Company Insolvencies at highest level since 2009

Inflation is one of the key causes of this. What can companies do to ease the impact of inflation?

Insolvency Service data for Q2 2023 shows that company insolvencies in England and Wales hit the highest level since 2009, with 6,342 registered insolvencies in the 3 months to June 30th, a 13% rise, year on year, and 9% up on the previous 3 months. Of these, 83% (5,240) were Creditors’ Voluntary Liquidations, the highest quarterly level since 1960. The hardest hit sectors were construction, retail and food services, but all large industries saw increased insolvencies during the year to June 30th, 2023.

Most commentators point out that these numbers do not come as a surprise, with businesses under severe pressure, especially those with large post-Covid debts, exacerbated by rapidly increasing inflation, higher interest rates and supply chain problems. But what can companies do to minimise the effects of the threats they are facing and reduce the chances of insolvency and a Creditors Voluntary Liquidation? In this article, we look specifically at inflation and look at some strategies that companies could use to ease the impact of inflation.

Easing the impact of inflation

Two of the most common things to do to ease the impact of inflation, at least in the short run, is for companies to pass on the rising costs to their customers and/or increase borrowing to help ride out the storm. However, the latter option has been hampered by the high interest rates we now have. In the former case, although we have seen many large corporates from Unilever to Virgin Media O2 raise their prices by significantly more than inflation and see increased revenue as a result, that is a scenario that is less likely to be repeated in the SME sector, where the upward pressure on costs has been going on for at least 2 years now, which when coupled with a sharp fall in disposable income, makes it likely that many customers will spend less rather than paying more.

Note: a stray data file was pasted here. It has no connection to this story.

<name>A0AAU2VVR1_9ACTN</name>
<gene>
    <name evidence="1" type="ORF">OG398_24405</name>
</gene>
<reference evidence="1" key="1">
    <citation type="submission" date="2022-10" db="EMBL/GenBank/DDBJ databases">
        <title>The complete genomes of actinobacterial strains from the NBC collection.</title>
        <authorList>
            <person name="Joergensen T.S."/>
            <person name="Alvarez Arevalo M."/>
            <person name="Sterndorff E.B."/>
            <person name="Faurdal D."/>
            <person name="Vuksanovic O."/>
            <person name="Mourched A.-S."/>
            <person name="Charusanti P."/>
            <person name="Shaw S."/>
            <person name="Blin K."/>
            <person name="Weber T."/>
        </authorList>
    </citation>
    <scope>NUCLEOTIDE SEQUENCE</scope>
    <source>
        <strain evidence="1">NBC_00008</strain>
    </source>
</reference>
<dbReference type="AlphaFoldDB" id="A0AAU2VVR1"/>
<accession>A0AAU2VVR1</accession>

So, what strategies are available for companies to ease the impact of inflation?

  1. Smart cost reduction and pricing

Rather than cutting costs across the board, including investment, which could lead to reduced competitiveness as trading conditions improve, a smarter approach to cost reduction is to focus on the ‘good costs’ (those that are central to really driving value), while reducing the ‘bad costs’, for example those that lead to process inefficiencies.

Knowing what customers really value is a good place to start when it comes to identifying and acting upon good costs and bad costs, and also when it comes to pricing.

It is still the case that even in the most price-sensitive markets, customers want value for money just as much as low prices, and this could mean that smart pricing focuses on ‘value branded items’, special offers or smaller pack sizes, for example. Likewise, a reduction in product ranges, perhaps temporarily, would help reduce the number of stock-keeping units, which will flow through into lower transport, storage and marketing costs.